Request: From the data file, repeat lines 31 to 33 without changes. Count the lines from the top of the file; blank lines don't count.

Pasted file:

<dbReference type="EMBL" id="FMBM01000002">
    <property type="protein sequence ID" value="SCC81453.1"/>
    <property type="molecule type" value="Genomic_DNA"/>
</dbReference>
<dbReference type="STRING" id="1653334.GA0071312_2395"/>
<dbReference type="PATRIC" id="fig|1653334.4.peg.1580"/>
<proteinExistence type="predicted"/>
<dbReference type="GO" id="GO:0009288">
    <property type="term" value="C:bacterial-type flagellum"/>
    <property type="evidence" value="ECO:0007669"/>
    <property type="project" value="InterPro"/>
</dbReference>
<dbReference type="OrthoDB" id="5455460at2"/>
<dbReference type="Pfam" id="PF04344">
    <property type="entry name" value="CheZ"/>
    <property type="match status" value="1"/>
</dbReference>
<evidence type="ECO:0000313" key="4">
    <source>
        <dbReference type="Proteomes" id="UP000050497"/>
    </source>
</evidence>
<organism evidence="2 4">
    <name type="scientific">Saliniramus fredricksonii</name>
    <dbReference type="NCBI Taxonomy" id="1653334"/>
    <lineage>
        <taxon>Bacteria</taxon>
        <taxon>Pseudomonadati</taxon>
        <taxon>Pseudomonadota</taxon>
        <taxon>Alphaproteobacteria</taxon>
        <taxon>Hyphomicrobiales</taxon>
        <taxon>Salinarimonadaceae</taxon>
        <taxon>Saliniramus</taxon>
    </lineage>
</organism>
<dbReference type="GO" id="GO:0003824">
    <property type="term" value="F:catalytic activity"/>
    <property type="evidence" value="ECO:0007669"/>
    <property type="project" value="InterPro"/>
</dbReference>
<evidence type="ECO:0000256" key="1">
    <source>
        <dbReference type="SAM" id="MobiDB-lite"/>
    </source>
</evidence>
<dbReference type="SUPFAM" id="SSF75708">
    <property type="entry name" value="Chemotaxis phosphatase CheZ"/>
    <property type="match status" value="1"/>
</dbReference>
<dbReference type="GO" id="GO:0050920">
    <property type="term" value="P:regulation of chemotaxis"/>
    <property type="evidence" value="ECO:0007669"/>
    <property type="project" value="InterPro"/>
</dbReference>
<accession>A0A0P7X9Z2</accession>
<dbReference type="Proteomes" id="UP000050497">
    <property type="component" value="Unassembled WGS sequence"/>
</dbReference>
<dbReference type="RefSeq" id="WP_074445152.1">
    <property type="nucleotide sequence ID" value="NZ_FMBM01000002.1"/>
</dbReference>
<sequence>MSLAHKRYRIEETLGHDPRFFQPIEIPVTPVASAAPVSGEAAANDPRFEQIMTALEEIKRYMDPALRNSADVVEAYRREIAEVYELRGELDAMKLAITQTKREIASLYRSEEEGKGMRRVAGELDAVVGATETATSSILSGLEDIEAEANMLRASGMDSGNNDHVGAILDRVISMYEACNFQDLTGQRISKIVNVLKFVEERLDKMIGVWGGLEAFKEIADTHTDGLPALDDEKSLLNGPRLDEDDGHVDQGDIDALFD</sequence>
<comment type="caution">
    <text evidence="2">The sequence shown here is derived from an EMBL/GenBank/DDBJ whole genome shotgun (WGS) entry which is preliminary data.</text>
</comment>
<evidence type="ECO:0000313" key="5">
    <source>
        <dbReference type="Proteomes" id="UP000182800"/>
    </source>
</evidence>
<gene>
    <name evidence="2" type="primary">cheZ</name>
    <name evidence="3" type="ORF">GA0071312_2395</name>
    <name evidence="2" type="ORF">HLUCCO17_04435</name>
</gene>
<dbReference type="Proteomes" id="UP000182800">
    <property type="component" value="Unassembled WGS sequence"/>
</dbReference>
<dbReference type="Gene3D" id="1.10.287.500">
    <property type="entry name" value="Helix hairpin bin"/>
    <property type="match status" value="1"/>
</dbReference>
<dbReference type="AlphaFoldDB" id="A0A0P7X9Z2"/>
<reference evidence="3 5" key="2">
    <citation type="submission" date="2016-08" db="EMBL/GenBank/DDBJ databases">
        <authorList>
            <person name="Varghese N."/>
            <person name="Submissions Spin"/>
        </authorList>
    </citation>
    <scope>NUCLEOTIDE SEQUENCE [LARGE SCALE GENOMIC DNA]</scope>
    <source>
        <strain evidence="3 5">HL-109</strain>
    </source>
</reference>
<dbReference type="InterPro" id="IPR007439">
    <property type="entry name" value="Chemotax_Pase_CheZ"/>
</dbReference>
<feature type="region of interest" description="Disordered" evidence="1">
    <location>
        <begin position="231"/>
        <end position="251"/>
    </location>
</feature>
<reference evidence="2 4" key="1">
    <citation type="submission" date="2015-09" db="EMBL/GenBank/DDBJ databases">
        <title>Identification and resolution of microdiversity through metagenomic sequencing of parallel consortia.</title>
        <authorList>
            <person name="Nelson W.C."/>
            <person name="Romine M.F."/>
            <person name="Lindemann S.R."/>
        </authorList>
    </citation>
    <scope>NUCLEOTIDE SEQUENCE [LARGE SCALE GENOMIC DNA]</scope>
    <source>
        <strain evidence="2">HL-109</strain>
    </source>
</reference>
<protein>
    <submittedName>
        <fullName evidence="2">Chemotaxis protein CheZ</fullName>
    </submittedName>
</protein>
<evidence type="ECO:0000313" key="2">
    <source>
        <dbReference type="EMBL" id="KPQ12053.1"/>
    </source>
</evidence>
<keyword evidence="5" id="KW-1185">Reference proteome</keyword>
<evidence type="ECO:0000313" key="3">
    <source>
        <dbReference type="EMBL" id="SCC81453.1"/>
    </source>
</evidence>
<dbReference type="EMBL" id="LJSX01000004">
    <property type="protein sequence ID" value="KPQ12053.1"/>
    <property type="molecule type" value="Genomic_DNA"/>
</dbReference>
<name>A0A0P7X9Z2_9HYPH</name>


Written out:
        <taxon>Hyphomicrobiales</taxon>
        <taxon>Salinarimonadaceae</taxon>
        <taxon>Saliniramus</taxon>